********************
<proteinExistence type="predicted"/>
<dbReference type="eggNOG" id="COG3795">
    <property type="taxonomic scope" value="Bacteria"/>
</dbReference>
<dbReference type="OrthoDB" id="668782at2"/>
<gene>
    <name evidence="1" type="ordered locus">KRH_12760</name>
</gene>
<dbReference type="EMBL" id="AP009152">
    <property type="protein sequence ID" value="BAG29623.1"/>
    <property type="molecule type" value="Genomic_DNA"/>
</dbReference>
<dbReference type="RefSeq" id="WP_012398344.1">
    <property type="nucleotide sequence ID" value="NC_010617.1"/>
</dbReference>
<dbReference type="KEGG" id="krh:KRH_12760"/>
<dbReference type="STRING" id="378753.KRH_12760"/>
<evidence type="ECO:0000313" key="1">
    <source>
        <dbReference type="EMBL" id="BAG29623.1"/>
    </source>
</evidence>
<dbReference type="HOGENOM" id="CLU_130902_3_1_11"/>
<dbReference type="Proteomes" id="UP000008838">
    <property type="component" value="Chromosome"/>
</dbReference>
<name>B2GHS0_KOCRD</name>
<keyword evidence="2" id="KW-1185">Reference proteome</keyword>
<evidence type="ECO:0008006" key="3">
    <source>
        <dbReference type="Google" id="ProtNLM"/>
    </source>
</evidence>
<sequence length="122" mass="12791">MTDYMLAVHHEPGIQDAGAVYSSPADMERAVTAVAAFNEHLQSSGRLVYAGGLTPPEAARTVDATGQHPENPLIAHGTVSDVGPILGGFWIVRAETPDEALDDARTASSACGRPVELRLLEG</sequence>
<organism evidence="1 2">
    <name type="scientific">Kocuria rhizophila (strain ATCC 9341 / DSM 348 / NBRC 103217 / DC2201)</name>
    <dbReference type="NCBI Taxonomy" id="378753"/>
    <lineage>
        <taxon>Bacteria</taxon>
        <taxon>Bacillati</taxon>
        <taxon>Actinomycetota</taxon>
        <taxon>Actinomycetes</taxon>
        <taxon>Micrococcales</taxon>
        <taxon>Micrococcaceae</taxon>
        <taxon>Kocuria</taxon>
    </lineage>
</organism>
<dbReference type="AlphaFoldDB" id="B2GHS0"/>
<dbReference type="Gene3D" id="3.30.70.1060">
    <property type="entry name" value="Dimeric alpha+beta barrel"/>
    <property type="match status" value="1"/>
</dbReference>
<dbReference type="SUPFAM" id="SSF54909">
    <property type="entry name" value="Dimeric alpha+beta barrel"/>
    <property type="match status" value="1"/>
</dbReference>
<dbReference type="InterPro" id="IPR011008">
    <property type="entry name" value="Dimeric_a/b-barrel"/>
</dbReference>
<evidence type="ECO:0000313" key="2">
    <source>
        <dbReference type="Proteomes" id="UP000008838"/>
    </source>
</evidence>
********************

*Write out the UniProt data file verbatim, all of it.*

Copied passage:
<proteinExistence type="predicted"/>
<dbReference type="eggNOG" id="COG3795">
    <property type="taxonomic scope" value="Bacteria"/>
</dbReference>
<dbReference type="OrthoDB" id="668782at2"/>
<gene>
    <name evidence="1" type="ordered locus">KRH_12760</name>
</gene>
<dbReference type="EMBL" id="AP009152">
    <property type="protein sequence ID" value="BAG29623.1"/>
    <property type="molecule type" value="Genomic_DNA"/>
</dbReference>
<dbReference type="RefSeq" id="WP_012398344.1">
    <property type="nucleotide sequence ID" value="NC_010617.1"/>
</dbReference>
<dbReference type="KEGG" id="krh:KRH_12760"/>
<dbReference type="STRING" id="378753.KRH_12760"/>
<evidence type="ECO:0000313" key="1">
    <source>
        <dbReference type="EMBL" id="BAG29623.1"/>
    </source>
</evidence>
<dbReference type="HOGENOM" id="CLU_130902_3_1_11"/>
<dbReference type="Proteomes" id="UP000008838">
    <property type="component" value="Chromosome"/>
</dbReference>
<name>B2GHS0_KOCRD</name>
<keyword evidence="2" id="KW-1185">Reference proteome</keyword>
<evidence type="ECO:0008006" key="3">
    <source>
        <dbReference type="Google" id="ProtNLM"/>
    </source>
</evidence>
<sequence length="122" mass="12791">MTDYMLAVHHEPGIQDAGAVYSSPADMERAVTAVAAFNEHLQSSGRLVYAGGLTPPEAARTVDATGQHPENPLIAHGTVSDVGPILGGFWIVRAETPDEALDDARTASSACGRPVELRLLEG</sequence>
<organism evidence="1 2">
    <name type="scientific">Kocuria rhizophila (strain ATCC 9341 / DSM 348 / NBRC 103217 / DC2201)</name>
    <dbReference type="NCBI Taxonomy" id="378753"/>
    <lineage>
        <taxon>Bacteria</taxon>
        <taxon>Bacillati</taxon>
        <taxon>Actinomycetota</taxon>
        <taxon>Actinomycetes</taxon>
        <taxon>Micrococcales</taxon>
        <taxon>Micrococcaceae</taxon>
        <taxon>Kocuria</taxon>
    </lineage>
</organism>
<dbReference type="AlphaFoldDB" id="B2GHS0"/>
<dbReference type="Gene3D" id="3.30.70.1060">
    <property type="entry name" value="Dimeric alpha+beta barrel"/>
    <property type="match status" value="1"/>
</dbReference>
<dbReference type="SUPFAM" id="SSF54909">
    <property type="entry name" value="Dimeric alpha+beta barrel"/>
    <property type="match status" value="1"/>
</dbReference>
<dbReference type="InterPro" id="IPR011008">
    <property type="entry name" value="Dimeric_a/b-barrel"/>
</dbReference>
<evidence type="ECO:0000313" key="2">
    <source>
        <dbReference type="Proteomes" id="UP000008838"/>
    </source>
</evidence>